On average, retail sales associate/cashiers earn a lower salary than cashiers. There are industries that support higher salaries in each profession respectively. Interestingly enough, retail sales associate/cashiers earn the most pay in the retail industry with an average salary of $27,103. Whereas, cashiers have higher paychecks in the retail industry where they earn an average of $28,822.

    In general, retail sales associate/cashiers study at similar levels of education than cashiers. They're 0.4% more likely to obtain a Master's Degree while being 0.1% less likely to earn a Doctoral Degree.

    How a Pharmacist Cashier/Technician Compares

    A pharmacy cashier/technician's role is to assist customers or physicians by answering inquiries and providing medications while under a pharmacist's supervision. Their responsibilities typically revolve around receiving and evaluating prescriptions for accuracy and authenticity, verifying customers' identity, filling and refilling prescriptions, managing medical histories, updating databases, and performing audits. One may also process payments, create labels, monitor the inventory of supplies, and perform clerical tasks such as producing sales and progress reports, answering calls, and even handling issues and concerns.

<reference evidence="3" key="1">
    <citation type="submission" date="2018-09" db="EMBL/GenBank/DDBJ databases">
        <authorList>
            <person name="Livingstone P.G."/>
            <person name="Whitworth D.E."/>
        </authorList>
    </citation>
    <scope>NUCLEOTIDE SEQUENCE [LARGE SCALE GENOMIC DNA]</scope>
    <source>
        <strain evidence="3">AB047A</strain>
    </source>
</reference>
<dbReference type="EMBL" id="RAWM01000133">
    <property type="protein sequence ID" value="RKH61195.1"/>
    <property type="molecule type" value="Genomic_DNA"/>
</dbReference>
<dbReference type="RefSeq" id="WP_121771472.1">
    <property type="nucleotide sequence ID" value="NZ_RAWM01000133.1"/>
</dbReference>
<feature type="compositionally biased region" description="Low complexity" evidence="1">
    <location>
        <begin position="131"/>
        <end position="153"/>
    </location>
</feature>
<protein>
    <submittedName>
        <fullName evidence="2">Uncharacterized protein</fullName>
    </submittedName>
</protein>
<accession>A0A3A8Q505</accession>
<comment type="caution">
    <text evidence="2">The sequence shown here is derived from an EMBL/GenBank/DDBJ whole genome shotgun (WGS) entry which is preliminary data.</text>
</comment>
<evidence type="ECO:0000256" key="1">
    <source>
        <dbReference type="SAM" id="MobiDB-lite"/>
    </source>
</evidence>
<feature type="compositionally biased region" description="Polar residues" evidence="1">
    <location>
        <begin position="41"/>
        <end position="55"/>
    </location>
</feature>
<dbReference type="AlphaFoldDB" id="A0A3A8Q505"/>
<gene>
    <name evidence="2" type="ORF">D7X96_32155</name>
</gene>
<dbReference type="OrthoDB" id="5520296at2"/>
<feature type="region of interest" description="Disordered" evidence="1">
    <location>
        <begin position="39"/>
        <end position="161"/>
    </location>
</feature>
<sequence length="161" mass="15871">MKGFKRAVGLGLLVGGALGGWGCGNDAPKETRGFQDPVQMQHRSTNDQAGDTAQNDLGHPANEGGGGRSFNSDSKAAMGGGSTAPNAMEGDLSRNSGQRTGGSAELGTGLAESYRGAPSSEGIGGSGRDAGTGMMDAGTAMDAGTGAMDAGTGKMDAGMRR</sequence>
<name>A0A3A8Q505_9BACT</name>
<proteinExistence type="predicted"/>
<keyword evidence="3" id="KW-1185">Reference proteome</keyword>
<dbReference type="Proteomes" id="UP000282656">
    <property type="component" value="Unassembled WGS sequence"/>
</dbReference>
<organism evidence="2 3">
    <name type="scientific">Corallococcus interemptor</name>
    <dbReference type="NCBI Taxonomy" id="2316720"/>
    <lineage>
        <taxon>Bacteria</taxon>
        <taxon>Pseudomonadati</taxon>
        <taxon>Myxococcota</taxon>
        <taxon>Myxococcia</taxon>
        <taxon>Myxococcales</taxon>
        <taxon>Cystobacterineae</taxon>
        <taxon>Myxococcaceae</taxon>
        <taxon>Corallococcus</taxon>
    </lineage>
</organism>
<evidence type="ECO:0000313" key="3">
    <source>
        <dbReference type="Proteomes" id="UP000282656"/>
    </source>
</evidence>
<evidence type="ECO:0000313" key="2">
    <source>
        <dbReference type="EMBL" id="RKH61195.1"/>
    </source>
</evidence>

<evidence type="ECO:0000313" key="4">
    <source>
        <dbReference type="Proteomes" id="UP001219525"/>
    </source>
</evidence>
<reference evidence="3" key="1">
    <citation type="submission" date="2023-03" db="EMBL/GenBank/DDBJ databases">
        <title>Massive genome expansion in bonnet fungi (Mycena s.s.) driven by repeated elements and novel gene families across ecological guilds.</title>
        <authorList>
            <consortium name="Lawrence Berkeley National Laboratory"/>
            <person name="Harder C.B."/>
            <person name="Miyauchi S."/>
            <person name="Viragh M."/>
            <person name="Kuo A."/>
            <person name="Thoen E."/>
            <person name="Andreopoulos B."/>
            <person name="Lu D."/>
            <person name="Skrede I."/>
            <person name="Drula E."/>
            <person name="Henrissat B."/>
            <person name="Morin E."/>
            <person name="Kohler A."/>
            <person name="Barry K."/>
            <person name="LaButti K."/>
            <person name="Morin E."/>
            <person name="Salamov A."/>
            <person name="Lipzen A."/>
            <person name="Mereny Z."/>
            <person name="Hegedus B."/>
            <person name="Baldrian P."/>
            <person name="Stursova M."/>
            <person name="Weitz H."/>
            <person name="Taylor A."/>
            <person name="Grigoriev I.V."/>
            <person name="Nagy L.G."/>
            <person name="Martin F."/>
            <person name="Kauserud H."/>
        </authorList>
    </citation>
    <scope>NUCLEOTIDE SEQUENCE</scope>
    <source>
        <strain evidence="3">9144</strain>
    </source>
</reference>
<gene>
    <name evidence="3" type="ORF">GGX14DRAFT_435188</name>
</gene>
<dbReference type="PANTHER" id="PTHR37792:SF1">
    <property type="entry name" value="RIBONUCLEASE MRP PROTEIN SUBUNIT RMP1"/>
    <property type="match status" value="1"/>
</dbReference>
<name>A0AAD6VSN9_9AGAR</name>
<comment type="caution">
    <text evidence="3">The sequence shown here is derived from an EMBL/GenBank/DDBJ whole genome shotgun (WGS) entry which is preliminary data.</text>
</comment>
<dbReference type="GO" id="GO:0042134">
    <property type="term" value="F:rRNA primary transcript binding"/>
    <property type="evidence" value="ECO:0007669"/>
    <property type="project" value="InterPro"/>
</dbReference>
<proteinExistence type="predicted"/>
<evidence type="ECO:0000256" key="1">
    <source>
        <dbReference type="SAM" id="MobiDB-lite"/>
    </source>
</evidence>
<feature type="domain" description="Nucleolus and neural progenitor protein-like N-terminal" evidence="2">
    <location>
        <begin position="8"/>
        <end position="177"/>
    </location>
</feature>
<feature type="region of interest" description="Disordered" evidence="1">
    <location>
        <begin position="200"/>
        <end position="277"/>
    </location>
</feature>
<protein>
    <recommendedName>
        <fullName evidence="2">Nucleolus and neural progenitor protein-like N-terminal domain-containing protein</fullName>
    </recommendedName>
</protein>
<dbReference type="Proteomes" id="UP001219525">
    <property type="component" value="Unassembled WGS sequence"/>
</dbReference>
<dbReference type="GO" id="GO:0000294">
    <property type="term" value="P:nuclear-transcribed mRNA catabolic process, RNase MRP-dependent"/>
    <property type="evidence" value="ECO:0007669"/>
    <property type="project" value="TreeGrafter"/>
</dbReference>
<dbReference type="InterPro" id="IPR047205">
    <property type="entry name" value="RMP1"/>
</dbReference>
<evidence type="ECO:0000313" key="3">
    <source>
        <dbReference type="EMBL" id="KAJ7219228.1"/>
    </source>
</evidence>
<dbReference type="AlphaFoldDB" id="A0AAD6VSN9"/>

The third profession we take a look at is pharmacist cashier/technician. On an average scale, these workers bring in lower salaries than cashiers. In fact, they make a $1,398 lower salary per year.

    While looking through the resumes of several cashiers and pharmacist cashiers/technician we discovered that both professions have similar skills. These similarities include skills such as "front end," "pos," and "customer service," but they differ when it comes to other required skills.